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True ! Re: [ksurf] Fins or no Fins - was hang time!

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  • peter_frank_dk
    You are absolutely right - you can simply not try a board(type) !!! At a time, where I was really experienced on really small directionals (And I windsurf
    Message 1 of 6 , Dec 31, 2001
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      You are absolutely right - you can simply not "try" a board(type) !!!

      At a time, where I was really experienced on really small
      directionals (And I windsurf too, so I just love jibing) - I tried a
      I think I was out 3 times - but what a piece of crap !
      An odd stance (not relaxed), and it seemed impossible to go upwind -
      especially if underpowered. And you could not jump the same way - the
      takeoff's were shitty...
      Only the transition tricks, jumping tricks, and transitions seemed to
      add a new world of possibilities - but everything else did not work.

      So I kept on, going on directionals, for a while.

      Then, for some reason (especially cause I've seen what SHOULD be
      possible on TT's), I had a period where I wanted to experiment/try
      some more - and I used the TT for quite a while (and ONLY the TT...)

      Suddenly something happened - rapidly everything started to improve
      in huge steps !

      The jump takeoff's were brilliant, upwind seemed easy in all
      conditions, and I could relax totally !

      It took a loooong time, till I had the TT mastered, so it was
      a "natural" way of kitesurfing.
      But once it happened - I never went back !
      So many trick advantages in TT's and wakeboards - and today I can
      jump better on these, than on a directional. The latter is only
      because it has been a long time since I've been practising hard on a
      directional, of course.
      I miss the fin pressure jibe - it is not the same on bidirectionals.
      But I still windsurf when the waves are up, and its really windy - so
      I can live without this classic powerjibe on bidirectionals,
      especially because it gives you endless other transitions to choose

      My point is - that you have to give one type of board a chance, and
      not take notice on first impressions !
      It is a long evolution/adapting of different skills.
      IMO it is not wise to change between dir. and bidirectionals, if you
      want to be really top competitive - because the fundamentals are so
      But if you just wan't to have fun without competing - use both if you
      like that - but remember to use very long practice time on each type
      first, without mixing.
      Then, when both are "up your backbone" - you can change everytime you

      The above is of course a little "blurred", because you can make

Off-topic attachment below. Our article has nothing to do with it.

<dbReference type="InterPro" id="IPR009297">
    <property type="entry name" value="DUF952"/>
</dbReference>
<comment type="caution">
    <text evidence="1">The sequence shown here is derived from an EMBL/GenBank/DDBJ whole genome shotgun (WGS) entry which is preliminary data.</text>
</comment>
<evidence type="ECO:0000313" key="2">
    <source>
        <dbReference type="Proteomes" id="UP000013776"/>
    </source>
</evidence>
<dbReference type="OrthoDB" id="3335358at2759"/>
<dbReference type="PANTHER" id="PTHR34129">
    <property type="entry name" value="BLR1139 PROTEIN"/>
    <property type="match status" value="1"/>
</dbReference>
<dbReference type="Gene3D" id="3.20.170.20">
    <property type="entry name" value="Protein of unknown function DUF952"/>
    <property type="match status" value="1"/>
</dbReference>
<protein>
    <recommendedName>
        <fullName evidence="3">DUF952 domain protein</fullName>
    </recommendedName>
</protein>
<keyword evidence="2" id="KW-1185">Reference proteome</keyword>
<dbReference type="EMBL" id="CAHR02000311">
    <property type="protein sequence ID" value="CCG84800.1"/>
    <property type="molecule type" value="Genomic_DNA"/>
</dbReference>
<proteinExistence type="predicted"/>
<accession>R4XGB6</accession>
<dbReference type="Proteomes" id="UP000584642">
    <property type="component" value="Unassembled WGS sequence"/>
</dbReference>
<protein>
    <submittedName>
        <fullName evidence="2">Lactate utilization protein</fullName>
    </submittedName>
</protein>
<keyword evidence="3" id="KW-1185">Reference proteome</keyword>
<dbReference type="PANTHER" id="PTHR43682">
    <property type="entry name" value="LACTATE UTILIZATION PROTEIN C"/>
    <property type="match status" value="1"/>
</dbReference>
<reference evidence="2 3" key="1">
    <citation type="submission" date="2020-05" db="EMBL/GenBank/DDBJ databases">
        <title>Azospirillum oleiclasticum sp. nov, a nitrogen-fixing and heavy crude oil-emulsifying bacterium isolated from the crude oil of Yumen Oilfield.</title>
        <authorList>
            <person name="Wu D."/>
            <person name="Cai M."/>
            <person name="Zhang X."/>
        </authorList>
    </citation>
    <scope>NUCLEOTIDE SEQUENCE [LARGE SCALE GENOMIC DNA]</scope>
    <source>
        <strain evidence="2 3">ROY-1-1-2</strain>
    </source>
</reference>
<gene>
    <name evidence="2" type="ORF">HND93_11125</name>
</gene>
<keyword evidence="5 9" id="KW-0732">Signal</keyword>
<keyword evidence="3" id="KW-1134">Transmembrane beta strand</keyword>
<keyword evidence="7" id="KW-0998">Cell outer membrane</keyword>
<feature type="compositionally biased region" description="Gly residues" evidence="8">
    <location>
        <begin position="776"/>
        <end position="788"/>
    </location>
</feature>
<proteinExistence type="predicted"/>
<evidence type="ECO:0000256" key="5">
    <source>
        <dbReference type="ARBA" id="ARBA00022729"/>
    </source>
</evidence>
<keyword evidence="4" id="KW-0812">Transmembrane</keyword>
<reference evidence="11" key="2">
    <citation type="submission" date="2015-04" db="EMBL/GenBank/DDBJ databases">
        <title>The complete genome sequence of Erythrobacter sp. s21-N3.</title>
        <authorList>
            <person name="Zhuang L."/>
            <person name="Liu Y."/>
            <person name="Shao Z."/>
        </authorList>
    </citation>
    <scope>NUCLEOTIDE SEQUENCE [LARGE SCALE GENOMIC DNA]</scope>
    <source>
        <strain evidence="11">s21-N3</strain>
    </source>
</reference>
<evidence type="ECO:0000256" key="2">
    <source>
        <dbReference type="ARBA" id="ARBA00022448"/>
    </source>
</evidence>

tricks/transitions on short directionals with fins in the nose - but
      the trim & feel is still very different from true bidirectionals.

      Sorry for those of you who has heard this topic before - but it seems
      to pop up every other day. People stating that TwinTips can't do
      this, and Directionals can't do that...

      Do not judge a boardtype, unless you are really good and have a lot
      of continuous practice on this particular type !

      And most will not have any possible way of comparing - because you
      will not have the same level on different types (remembering that you
      can not change back and forth, without losing performance)

      I think this is why it seems like an endless and very colored "fight"
      between dir. and bidir. kiters - which one performs the best !

      :-) Peter Frank

      --- In kitesurf@y..., "abc123kite" <esku@e...> wrote:
      > I think that you are right, but to see what does best for you, you
      > need to give the same "water time" on all kinds of boards.
      > I start on long dir' and moove right to wakeboard (141PF) without
      > or short dir'in the middle, today I love my Wake's but still I am
      > having a good time on my old 6'6" Naish or on the AHDTT there is
      > many things that you can do better on one that the other will not
      > fit.
      > Give a chance to all.
      > Yours Eyal
      > >
      > > Isn't this another way of saying that what you're used to is what
      > is
      > > going to work for you? I'm big but not particularly strong and I
      > do
      > > have a windsurfing background but I find my big directional with
      > > big fat fins the easiest thing in the world to ride. I can hold
      > > edge with the big Vector in just about any winds and I have never
      > > found the board size or the number of fins to be a problem. I
      > in
      > > 10-35 knot winds. I am certainly not disadvantaged in terms of
      > > jumping or cruising or edging.
      > >
      > > Conversely my twintip just leaves me exhausted. I'm still a bit
      > a
      > > beginner twintip rider but there's no real incentive to get super
      > > good on the twintip while I'm having so much fun on the big
      > > directional.
      > >
      > > Greg
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